Consumer prices recorded their biggest decline in nearly 1-1/2 years in May as energy costs dropped, according to a government report on Thursday that pointed to tame inflation pressures and low interest rates.

The Labor Department said its seasonally adjusted Consumer Price Index fell 0.2 percent last month, the largest decline since December 2008, after dipping 0.1 percent in April.

Analysts polled by Reuters had forecast consumer prices slipping 0.2 percent in May. In the 12 months to May, the CPI rose 2 percent, slowing from the 2.2 percent rise the prior month, also in line with market expectations.

The data followed a report on Wednesday showing prices received by farms, factories and refineries fell last month. Inflation remains a distant threat as the economy slowly recovers from the longest and deepest recession since the 1930s.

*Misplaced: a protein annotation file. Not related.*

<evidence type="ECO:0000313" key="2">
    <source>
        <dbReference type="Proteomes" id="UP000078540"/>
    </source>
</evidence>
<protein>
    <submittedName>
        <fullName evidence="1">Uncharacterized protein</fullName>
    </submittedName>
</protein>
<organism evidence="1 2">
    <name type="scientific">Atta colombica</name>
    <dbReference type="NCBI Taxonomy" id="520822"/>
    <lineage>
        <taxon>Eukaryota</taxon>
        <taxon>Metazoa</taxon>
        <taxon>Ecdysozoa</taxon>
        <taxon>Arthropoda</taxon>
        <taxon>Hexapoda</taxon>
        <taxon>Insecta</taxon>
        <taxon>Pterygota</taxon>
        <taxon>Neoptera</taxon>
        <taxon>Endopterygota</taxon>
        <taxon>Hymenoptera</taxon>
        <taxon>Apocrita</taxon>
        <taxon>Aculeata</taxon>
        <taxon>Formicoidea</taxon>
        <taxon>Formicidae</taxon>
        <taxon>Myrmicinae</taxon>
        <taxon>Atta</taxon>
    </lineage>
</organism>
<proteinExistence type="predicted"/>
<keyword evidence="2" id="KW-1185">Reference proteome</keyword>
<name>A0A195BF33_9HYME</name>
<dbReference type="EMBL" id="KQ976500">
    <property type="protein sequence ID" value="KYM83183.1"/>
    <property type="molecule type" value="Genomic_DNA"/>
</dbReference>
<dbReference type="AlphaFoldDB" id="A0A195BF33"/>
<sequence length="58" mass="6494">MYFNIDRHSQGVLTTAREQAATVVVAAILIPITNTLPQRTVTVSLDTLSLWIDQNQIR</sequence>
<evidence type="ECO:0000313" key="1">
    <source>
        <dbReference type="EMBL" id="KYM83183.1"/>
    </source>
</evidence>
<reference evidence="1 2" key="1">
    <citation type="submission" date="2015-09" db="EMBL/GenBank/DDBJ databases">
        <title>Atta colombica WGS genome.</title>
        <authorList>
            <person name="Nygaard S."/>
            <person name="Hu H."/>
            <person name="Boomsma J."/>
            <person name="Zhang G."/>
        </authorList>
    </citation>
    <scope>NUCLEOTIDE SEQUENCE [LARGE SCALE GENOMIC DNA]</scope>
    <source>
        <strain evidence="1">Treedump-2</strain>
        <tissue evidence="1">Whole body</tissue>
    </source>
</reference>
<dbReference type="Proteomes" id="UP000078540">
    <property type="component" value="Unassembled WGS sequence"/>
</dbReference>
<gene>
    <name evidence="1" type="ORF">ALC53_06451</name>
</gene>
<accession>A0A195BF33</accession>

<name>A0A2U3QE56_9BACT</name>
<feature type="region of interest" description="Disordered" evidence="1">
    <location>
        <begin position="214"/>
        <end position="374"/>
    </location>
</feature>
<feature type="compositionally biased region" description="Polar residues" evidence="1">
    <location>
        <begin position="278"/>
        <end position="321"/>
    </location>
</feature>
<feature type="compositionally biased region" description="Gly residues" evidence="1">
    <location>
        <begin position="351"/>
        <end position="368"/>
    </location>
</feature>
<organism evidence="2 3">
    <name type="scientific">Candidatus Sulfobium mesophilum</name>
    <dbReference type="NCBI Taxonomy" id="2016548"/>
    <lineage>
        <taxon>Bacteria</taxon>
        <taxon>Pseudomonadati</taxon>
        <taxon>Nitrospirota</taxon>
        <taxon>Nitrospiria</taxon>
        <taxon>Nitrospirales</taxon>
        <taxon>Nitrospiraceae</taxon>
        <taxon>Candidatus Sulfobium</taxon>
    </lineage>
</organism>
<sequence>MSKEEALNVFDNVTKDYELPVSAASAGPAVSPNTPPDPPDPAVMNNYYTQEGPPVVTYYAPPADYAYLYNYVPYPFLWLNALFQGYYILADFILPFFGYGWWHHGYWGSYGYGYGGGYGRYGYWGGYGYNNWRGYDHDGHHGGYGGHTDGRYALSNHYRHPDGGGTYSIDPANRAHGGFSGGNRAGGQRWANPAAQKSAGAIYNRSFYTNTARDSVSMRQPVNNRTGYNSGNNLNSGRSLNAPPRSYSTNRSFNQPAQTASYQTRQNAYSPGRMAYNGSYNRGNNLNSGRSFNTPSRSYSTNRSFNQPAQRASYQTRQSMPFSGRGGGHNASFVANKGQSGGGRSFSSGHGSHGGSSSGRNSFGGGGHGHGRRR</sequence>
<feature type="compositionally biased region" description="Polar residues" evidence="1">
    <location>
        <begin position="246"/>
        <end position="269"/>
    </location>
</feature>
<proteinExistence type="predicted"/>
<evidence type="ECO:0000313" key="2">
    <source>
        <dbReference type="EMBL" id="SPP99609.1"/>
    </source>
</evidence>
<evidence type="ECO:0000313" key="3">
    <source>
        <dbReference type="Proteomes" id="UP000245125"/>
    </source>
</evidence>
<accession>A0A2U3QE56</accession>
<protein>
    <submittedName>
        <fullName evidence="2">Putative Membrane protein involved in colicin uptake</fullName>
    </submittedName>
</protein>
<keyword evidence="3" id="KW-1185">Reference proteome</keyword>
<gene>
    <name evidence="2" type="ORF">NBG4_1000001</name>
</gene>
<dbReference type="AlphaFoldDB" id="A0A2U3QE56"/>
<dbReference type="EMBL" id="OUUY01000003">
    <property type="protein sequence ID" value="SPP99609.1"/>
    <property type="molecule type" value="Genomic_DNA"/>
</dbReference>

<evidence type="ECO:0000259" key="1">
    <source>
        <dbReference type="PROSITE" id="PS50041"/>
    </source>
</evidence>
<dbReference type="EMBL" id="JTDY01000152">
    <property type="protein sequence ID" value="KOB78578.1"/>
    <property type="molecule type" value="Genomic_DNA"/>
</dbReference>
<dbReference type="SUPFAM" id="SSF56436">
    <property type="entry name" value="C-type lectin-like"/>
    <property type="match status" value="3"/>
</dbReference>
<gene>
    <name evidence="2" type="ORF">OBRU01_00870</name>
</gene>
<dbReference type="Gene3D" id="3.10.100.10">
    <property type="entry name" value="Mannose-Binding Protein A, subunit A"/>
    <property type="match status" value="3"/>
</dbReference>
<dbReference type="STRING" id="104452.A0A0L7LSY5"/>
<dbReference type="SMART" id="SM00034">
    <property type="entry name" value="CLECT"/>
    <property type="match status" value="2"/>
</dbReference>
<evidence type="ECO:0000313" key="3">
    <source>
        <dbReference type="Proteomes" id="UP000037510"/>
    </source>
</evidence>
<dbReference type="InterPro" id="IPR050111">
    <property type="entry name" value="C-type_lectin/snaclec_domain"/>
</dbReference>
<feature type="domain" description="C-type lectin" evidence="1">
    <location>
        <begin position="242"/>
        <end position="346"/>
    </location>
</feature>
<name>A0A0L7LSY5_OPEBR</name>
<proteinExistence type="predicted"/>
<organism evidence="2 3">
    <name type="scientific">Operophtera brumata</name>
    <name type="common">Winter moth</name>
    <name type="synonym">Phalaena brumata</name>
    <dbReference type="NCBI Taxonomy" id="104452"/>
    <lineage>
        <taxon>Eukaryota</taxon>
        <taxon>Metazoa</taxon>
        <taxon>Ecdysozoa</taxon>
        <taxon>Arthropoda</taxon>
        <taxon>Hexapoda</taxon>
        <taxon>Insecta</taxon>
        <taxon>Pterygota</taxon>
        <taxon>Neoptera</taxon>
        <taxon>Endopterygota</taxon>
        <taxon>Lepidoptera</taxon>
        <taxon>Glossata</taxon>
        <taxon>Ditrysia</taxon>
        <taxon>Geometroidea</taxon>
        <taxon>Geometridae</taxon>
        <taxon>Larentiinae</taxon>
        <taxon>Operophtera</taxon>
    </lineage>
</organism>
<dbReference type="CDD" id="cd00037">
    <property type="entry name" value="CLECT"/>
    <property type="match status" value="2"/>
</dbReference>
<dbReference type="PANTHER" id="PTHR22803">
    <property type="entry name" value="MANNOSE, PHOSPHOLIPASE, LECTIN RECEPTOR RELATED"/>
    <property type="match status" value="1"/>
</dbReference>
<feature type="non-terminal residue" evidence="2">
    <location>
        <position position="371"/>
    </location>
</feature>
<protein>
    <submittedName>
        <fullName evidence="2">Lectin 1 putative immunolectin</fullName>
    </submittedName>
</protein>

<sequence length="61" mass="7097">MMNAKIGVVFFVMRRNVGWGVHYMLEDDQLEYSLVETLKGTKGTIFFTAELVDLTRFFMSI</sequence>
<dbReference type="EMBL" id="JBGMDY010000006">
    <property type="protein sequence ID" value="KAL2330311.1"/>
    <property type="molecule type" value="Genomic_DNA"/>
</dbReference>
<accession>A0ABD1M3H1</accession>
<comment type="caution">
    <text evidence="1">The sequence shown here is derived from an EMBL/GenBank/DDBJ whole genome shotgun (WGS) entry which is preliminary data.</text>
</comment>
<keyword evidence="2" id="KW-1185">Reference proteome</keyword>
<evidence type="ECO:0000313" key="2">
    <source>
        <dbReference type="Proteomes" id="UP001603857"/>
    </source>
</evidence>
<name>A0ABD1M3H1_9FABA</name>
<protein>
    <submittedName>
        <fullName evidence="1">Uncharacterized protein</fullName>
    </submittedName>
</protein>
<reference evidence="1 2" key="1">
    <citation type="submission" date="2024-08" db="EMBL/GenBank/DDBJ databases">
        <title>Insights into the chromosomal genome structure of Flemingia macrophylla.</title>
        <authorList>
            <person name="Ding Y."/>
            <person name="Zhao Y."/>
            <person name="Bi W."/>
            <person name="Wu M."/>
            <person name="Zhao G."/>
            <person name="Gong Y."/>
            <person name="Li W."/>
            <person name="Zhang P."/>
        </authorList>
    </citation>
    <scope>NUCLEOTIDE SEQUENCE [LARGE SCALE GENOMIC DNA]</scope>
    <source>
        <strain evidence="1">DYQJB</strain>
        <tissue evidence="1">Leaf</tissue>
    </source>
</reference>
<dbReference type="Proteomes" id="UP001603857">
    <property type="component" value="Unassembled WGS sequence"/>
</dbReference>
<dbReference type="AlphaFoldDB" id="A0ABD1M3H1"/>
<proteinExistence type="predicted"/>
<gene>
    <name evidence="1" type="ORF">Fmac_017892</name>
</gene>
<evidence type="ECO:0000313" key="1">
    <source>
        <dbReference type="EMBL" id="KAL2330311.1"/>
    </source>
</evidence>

The Federal Reserve is expected to extend its ultra low interest rate policy next week and is not seen lifting overnight interest rates from near zero until next year.

In May, energy prices fell 2.9 percent, the largest decline in more than a year. With energy costs falling, gasoline prices tumbled 5.2 percent - the biggest drop since December 2008. Food costs were flat for the first time since October.

Excluding the volatile energy and food prices, the closely watched core measure of consumer inflation edged up 0.1 percent after being flat in April.

Analysts had expected core prices to rise 0.1 percent. The monthly core inflation rate was bumped up by increases in costs at hotels and motels, and for apparel, tobacco, medical care and used vehicles.

In the 12 months to May, the core inflation rate rose 0.9 percent after increasing by the same margin in April. The rise was also in line with market expectations. (Reporting by Lucia Mutikani; Editing by Neil Stempleman)